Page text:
Skip to main content

Chromosomale Mosaike in der klinischen Zytogenetik

Diagnostische Probleme

Chromosomal mosaicism in clinical cytogenetics

Diagnostic problems

Zusammenfassung

In der Zytogenetik werden Zellen im Gegensatz zu molekulargenetischen Untersuchungen individuell analysiert. Dadurch können Zellen mit verschiedenen Karyotypen (Zellmosaike) aufgedeckt werden. Dieser Beitrag gibt einen Überblick über die verschiedenen Probleme der diagnostischen Befunderhebung und -interpretation chromosomaler Mosaike. Eine besondere Herausforderung liegt darin, dass zwischen echten Mosaiken einerseits und Kulturartefakten, Pseudomosaiken, Alterseffekten, mütterlicher Kontamination oder Chimärismus andererseits unterschieden werden muss. Die Wahrscheinlichkeit, ein chromosomales Mosaik in der zytogenetischen Routinediagnostik zu übersehen, ist sehr hoch, da hier nur ca. 15 von 1012 Körperzellen und dazu in der Regel nur ein einziger Gewebetyp untersucht werden. Einige zytogenetische Mosaike sind typisch für bestimmte Syndrome, wie z. B. das Pallister-Killian-, das Katzenaugen oder das Ullrich-Turner-Syndrom; andere sind charakteristisch für bestimmte Krankheitsbilder, einschließlich hämatologischer maligner Erkrankungen.

Abstract

In contrast to molecular genetics, in cytogenetic analyses single cells are analyzed individually. This affords an opportunity to detect cells with chromosomal mosaicism. This article provides an overview on problems arising in the detection and interpretation of chromosomal mosaicism in cytogenetic diagnostics. A particular challenge in the diagnostics is to distinguish between clinically relevant genuine mosaicism on the one hand and cultured artifacts, pseudomosaics, age effects, maternal contamination and chimerism on the other. The probability of overlooking mosaicism in cytogenetic routine diagnostics is very high, as on average only 15 of the 1012 cells in the body are examined and usually only a single tissue is analyzed. However, some cytogenetic mosaics are typical for certain syndromes, such as Pallister-Killian syndrome, cat eye syndrome or Ullrich-Turner syndrome and others are characteristic for certain disorders including some hematological malignancies.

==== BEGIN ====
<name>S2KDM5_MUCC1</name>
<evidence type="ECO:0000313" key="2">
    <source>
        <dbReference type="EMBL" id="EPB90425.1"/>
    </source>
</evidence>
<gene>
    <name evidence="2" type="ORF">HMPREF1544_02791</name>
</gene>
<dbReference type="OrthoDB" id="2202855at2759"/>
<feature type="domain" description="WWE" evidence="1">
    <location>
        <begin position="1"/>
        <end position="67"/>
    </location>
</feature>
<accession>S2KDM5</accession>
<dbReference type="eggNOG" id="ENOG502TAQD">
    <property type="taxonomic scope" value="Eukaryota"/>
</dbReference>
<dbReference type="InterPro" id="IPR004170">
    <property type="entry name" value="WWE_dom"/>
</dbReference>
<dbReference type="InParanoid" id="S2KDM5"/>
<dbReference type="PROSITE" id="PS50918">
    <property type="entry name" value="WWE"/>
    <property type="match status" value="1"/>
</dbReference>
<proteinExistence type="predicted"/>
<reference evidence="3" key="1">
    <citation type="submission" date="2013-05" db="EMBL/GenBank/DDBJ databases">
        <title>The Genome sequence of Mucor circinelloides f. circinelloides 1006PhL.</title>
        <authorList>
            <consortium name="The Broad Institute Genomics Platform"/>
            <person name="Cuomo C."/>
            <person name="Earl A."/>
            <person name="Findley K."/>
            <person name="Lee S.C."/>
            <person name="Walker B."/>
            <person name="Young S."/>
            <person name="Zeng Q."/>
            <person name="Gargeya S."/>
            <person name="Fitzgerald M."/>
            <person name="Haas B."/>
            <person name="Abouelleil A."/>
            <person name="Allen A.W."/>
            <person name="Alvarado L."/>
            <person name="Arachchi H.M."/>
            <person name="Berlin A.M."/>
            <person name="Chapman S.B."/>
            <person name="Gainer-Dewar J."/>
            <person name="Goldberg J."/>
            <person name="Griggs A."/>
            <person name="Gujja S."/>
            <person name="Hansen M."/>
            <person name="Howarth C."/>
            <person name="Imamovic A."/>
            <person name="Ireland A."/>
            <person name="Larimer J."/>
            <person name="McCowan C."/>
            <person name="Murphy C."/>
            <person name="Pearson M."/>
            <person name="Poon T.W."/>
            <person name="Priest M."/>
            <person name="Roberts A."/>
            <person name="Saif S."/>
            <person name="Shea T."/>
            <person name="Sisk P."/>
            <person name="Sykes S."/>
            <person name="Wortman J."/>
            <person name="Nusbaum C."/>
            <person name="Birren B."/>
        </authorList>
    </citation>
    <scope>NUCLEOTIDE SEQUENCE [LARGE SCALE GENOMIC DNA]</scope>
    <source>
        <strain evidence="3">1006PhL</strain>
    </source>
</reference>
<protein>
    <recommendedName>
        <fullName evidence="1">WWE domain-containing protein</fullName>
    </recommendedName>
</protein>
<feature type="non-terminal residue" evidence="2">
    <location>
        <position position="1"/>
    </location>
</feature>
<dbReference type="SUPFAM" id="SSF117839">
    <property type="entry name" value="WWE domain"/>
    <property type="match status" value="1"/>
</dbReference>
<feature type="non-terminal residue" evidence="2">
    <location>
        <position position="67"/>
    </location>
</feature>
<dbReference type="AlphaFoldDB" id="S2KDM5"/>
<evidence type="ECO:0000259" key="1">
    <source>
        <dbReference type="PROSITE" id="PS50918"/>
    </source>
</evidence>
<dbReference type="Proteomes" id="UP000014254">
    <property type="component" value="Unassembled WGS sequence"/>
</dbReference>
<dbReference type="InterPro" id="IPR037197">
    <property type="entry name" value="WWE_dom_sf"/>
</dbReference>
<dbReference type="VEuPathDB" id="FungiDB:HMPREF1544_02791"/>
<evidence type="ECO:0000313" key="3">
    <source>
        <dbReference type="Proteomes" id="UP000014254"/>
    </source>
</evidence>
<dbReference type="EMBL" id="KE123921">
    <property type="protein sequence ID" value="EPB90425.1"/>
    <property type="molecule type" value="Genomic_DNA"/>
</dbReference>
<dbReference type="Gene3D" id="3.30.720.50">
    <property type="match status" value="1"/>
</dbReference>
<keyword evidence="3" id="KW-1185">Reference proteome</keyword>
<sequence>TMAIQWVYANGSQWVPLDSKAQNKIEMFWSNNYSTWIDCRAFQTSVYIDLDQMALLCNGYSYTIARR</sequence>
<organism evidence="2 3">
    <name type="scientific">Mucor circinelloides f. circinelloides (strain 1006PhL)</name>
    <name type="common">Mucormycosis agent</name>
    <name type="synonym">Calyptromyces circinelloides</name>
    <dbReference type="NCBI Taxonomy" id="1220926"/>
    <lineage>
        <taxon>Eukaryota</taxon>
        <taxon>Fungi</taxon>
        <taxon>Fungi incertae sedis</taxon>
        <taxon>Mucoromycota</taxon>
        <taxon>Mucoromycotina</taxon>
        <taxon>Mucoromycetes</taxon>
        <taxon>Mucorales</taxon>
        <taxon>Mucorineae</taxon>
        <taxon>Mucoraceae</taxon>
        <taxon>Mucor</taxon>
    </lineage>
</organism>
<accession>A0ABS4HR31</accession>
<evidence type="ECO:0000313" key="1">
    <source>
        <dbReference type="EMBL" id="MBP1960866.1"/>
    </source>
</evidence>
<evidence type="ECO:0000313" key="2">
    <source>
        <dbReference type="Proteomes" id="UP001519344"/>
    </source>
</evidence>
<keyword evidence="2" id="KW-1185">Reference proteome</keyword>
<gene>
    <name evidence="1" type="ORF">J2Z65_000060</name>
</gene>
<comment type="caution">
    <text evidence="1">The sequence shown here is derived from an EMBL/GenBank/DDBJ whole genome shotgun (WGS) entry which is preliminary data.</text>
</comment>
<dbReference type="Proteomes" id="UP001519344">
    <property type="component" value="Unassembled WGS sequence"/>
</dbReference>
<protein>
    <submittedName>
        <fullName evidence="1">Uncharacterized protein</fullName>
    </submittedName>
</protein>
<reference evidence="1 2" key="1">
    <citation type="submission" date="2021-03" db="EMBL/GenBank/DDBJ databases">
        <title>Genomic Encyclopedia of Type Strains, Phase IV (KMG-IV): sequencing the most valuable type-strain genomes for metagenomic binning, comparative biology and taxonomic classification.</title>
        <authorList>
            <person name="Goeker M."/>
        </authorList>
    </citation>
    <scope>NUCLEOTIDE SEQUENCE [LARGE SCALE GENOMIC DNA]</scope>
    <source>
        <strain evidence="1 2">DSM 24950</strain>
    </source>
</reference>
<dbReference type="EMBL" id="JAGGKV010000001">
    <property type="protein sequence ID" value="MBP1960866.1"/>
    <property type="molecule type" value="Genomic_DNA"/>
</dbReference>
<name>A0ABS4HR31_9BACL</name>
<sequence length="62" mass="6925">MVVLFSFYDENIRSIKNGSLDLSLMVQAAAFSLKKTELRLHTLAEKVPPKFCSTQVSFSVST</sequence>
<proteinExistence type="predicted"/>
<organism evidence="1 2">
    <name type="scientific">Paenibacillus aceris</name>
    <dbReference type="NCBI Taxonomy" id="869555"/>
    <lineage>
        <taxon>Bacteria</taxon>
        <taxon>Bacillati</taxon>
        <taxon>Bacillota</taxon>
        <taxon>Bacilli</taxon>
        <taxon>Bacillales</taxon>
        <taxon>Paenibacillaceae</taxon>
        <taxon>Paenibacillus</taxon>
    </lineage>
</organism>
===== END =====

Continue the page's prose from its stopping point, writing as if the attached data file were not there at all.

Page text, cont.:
This is a preview of subscription content, access via your institution.

Abb. 1
Abb. 2
Abb. 3

Literatur

  1. 1

    Behjati S, Huch M, van Boxtel R et al (2014) Genome sequencing of normal cells reveals developmental lineages and mutational processes. Nature 513:422-425

  2. 2

    Berger R, Bernard OA (2007) Jumping translocations. Genes Chromosomes Cancer 46:717–723

    CAS  PubMed  Article  Google Scholar 

  3. 3

    Bielanska M, Tan SL, Ao A (2002) Chromosomal mosaicism throughout human preimplantation development in vitro: incidence, type, and relevance to embryo outcome. Hum Reprod 17:413–419

    PubMed  Article  Google Scholar 

  4. 4

    Bohers E, Sarafan-Vasseur N, Drouet A et al (2008) Gradual reduction of BUBR1 protein levels results in premature sister-chromatid separation then in aneuploidy. Hum Genet 124:473–478

    CAS  PubMed  Article  Google Scholar 

  5. 5

    Brun JL, Mangione R, Gangbo F et al (2003) Feasibility, accuracy and safety of chorionic villus sampling: a report of 10741 cases. Prenat Diagn 23:295–301

    PubMed  Article  Google Scholar 

  6. 6

    Cozzi J, Conn CM, Harper J et al (1999) A trisomic germ cell line and precocious chromatid segregation leads to recurrent trisomy 21 conception. Hum Genet 104:23–28

    CAS  PubMed  Article  Google Scholar 

  7. 7

    Fryburg JS, Dimaio MS, Yang-Feng TL et al (1993) Follow-up of pregnancies complicated by placental mosaicism diagnosed by chorionic villus sampling. Prenat Diagn 13:481–494

    CAS  PubMed  Article  Google Scholar 

  8. 8

    Gardner M, Sutherland G, Shaffer L (2012) Chromosome abnormalities and genetic counseling – 4th edition, Oxford monographs on medical genetics; no 61. Oxford University Press, Oxford New York

  9. 9

    Gesellschaft für Humangenetik (GfH), Berufsverband Deutscher Humangenetiker (BVDH) (2011) S2-Leitlinie „Humangenetische Diagnostik“. Med Genet 23:281–322